Greenland is melting, registers its highest temperature in 1,000 years

The investigation consisted of a reconstruction of the temperature from ice cores of the last 1,000 years

Photo: KEREM YUCEL/Getty Images

greenland It's one of the coldest places on the planetbut in a recent decade it recorded its highest temperature in 1,000 years and a level of thaw that worries scientists.

In the high areas of the Greenland ice sheet, the years 2001 to 2011 were 1.5°C warmer than in the 20th century and represent the warmest decade of the last thousand years, according to a study published today.

The investigation consisted of a temperature reconstruction from ice cores of the last 1,000 years, which revealed that the current warming in north-central Greenland is surprisingly pronounced. The most recent decade analyzed in a study, the years 2001 to 2011, was the warmest in centuries.

researchers led by the Alfred Wegener Institute published the study in the nature magazine and they did so using a set of ice cores unprecedented in length and quality, reconstructed past temperatures in north-central Greenland and ice sheet melt rates.

“The time series we recovered from the ice cores now spans continuously more than 1,000 years, from the year 1000 to 2011. These data show that the warming from 2001 to 2011 clearly differs from the natural variations of the last 1,000 years. Although it was to be expected in light of global warming, we were surprised at how apparent this difference was“, says Dr. Maria Hörhold, a glaciologist at the AWI and lead author of the study.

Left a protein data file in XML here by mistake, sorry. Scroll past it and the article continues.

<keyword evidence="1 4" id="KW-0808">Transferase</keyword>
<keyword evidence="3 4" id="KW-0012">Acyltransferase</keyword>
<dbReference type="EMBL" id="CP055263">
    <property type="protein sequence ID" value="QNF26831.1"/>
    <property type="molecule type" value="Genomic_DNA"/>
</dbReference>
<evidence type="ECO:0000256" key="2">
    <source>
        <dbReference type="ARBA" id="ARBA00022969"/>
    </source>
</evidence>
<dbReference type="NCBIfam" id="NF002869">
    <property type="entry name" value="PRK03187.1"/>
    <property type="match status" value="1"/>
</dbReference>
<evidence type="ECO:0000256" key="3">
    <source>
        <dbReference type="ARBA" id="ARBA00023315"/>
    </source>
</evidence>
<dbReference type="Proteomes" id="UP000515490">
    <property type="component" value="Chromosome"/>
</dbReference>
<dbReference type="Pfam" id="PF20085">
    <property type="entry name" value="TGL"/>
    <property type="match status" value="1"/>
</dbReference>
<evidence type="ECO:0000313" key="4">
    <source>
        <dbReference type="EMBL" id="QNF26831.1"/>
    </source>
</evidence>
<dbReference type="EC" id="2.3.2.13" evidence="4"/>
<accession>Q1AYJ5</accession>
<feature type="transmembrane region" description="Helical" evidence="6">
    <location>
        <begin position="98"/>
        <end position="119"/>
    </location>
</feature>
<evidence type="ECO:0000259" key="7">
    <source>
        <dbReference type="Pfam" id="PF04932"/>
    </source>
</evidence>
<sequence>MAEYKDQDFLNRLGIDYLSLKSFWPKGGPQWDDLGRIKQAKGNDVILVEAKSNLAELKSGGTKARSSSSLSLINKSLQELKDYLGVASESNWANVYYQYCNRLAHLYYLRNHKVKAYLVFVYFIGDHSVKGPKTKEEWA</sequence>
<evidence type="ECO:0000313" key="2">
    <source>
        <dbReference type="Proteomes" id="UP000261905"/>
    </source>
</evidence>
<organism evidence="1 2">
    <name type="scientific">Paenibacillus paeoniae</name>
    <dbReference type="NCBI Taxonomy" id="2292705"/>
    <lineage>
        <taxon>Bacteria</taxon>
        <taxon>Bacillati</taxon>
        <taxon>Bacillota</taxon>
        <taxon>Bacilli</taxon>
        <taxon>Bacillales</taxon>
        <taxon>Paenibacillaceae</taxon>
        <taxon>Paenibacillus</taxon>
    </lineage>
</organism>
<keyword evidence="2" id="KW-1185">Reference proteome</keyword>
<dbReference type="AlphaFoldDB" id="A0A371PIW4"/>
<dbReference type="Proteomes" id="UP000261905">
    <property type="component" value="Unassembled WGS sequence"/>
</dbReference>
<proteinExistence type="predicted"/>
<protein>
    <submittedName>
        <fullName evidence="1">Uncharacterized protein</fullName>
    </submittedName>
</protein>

For the study, the temperatures were reconstructed systematically using a single method for the entire record in the laboratory: the measurement of stable oxygen isotope concentrations within the ice, which vary depending on the temperatures prevailing at the times of ice formation.

The melting has increased substantially

In addition to temperature, the equipment rebuilt melt production of the ice cap. The melting has increased substantially in Greenland since the 2000s and is now a significant contributor to global sea level rise. “We were surprised to see how far the temperatures inside are related to the meltwater drain throughout Greenland, which, after all, occurs in low-lying areas along the edge of the ice sheet, close to the coast,” explains Maria Hörhold.

As the research explains, the Greenland ice sheet plays a critical role in the global climate system. With enormous amounts of water stored in ice (about 3 million cubic kilometers), melting and consequent rise in sea level are considered a potential tipping point. If global emissions are not reduced, the ice sheet is projected to contribute up to 50 centimeters to global mean sea level by 2100.

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